Tale of Eleven Births
Wendy Morris (South Africa)
Tale of Eleven Births is part of a project titled Nothing of Importance Occurred, conducted since 2017 by Wendy Morris, and centered on Maaij Claesje, a 17th century Angolan midwife and slave who was also her ancestor. Of the eleven generations that Wendy Morris’s father had been able to trace back to the establishment of an ascending family tree, Maaij Claesje was the only grandmother he could not identify. While conducting her research, Morris discovered three archives relating to her life. A first document alluded to her arrival in Cape Town in 1658 aboard a slave ship when she was 12 years old. The second document, dating from 1688, explained how she was able to negotiate her freedom by helping the wife of an East India Company employee give birth on a boat. The third is an excerpt from the diary of a Dutch official of the East India Company in Cape Town who, on December 31, 1731, indicates that nothing of importance happened that day and that Maaij Claesje, an old slave, is dead. Through Tale of Eleven Births, Wendy Morris recreated her family tree where each pinhead pinned onto six panels covered with black cloth represents an ascendant of her paternal and maternal lineages. The linen thread that connects the pins together and materializes the kinship of the individuals they embody, forms an interlacing to the frame more and more tight as the artist goes back in time. The goal of the latter was to “reweave” his lineage, since an individual uprooted and reduced to slavery is denied links with his ancestors but also those with his children who were torn from him. The installation is accompanied by the three archival documents consulted by Wendy Morris and embroidered with a summary on a wax, which also contains pockets containing small bags containing dried abortive plants, alluding to the pharmacopoeia to which could have resorted Maaij Claesje.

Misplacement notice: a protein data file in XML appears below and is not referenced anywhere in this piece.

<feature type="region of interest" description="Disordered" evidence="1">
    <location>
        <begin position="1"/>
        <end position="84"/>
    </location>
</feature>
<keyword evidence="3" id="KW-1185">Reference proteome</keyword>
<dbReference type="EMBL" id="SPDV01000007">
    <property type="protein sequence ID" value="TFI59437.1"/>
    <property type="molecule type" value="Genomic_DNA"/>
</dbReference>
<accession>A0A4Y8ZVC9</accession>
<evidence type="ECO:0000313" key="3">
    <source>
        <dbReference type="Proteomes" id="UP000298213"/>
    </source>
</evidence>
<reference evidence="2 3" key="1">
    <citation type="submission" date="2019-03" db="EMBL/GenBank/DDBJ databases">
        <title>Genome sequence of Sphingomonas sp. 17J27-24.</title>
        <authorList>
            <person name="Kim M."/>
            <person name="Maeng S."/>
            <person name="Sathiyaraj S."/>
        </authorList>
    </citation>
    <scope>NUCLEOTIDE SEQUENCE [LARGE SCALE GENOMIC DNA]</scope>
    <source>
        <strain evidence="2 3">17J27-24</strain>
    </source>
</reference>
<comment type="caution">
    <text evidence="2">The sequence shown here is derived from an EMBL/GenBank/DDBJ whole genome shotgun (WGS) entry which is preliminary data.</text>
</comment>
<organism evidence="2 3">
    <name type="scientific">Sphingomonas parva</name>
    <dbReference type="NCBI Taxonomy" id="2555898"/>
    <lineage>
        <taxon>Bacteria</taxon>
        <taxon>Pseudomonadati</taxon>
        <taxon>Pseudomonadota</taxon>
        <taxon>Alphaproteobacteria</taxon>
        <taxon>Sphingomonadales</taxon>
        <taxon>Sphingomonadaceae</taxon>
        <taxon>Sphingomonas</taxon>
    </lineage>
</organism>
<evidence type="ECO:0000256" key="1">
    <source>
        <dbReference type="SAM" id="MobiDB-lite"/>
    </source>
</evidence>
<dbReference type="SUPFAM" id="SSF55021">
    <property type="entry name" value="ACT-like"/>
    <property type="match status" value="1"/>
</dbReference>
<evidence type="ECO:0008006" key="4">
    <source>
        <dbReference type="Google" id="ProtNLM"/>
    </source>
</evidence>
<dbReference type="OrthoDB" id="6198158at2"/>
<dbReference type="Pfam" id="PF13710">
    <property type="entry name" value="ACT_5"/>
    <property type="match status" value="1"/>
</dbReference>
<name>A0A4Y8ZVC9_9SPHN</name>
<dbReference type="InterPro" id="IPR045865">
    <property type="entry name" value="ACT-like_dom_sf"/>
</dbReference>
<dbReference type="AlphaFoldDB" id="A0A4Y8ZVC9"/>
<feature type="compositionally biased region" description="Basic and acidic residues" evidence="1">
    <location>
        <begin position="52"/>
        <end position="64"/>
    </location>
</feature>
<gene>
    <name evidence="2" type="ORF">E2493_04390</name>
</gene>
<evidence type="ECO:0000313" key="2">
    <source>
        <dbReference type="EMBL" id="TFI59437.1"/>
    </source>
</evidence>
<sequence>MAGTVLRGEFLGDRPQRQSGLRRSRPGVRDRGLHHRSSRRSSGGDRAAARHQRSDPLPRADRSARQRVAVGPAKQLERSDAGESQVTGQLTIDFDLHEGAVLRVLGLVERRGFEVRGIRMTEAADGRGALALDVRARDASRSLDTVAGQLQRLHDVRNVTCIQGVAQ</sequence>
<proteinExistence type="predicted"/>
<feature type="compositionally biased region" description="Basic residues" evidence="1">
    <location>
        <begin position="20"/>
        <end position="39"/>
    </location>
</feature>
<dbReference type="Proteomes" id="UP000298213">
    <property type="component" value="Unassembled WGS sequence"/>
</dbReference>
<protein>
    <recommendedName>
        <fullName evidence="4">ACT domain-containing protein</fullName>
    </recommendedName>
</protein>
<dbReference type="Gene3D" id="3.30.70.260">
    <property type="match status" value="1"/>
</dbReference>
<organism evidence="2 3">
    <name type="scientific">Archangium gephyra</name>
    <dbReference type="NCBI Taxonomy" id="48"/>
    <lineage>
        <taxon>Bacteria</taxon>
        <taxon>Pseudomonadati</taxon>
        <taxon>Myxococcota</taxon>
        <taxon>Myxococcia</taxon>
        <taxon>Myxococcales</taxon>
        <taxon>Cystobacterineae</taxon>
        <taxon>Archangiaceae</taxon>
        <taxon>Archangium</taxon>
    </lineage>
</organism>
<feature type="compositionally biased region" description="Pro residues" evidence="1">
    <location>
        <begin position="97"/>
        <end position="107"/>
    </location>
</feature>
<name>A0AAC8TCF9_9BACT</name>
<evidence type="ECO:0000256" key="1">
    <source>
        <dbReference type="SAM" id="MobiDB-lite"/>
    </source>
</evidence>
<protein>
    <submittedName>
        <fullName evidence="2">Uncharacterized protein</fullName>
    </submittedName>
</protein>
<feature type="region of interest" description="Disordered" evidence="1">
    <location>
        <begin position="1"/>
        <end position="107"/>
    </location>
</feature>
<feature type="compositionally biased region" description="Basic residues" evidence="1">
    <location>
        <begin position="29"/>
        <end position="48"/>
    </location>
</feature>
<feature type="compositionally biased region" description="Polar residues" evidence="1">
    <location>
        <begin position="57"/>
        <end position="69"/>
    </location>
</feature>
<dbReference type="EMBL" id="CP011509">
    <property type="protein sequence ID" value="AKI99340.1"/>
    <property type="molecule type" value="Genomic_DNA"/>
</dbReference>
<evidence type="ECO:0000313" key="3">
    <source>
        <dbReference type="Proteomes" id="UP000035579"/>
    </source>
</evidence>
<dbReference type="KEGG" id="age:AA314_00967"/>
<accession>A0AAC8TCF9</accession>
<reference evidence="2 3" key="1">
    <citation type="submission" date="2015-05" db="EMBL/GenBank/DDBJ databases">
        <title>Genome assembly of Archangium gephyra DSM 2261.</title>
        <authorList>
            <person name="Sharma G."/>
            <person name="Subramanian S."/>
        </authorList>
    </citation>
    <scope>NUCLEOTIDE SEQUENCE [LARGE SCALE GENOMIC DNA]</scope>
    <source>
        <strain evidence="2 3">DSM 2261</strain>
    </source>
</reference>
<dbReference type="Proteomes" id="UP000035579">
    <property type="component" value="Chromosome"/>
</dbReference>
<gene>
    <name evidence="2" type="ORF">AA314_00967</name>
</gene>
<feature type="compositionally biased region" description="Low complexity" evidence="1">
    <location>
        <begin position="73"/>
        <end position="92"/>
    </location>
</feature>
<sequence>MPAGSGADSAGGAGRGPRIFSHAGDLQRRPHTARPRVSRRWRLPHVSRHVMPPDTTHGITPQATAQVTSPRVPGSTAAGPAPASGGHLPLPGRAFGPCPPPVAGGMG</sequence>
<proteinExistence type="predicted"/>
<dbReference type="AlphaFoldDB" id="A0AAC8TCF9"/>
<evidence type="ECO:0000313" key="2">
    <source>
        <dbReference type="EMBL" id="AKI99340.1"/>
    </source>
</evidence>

Wendy Morris (°1960) is a South African artist living in Belgium. Her work engages with Libraries (of Books Withdrawn), Dictionaries (of Exchangeable Words for Travelling Women, and Migratory Birds), Letters (to an Old Tree) and Diaries (of a young Roman woman unearthed near Tongeren). She is compiling a Herball for a 17th century Enslaved Angolan Midwife at the Cape, and a Travelogue of the Wandering Womb. Morris is professor in contemporary arts at the University of Leuven, teacher and researcher at LUCA School of Arts, Brussels, with the Deep Histories Fragile Memories research group, and future protagonist at Netwerk Aalst, Centre for Contemporary Art.
Wendy Morris’ participation in the biennale is supported by Flanders State of the Art.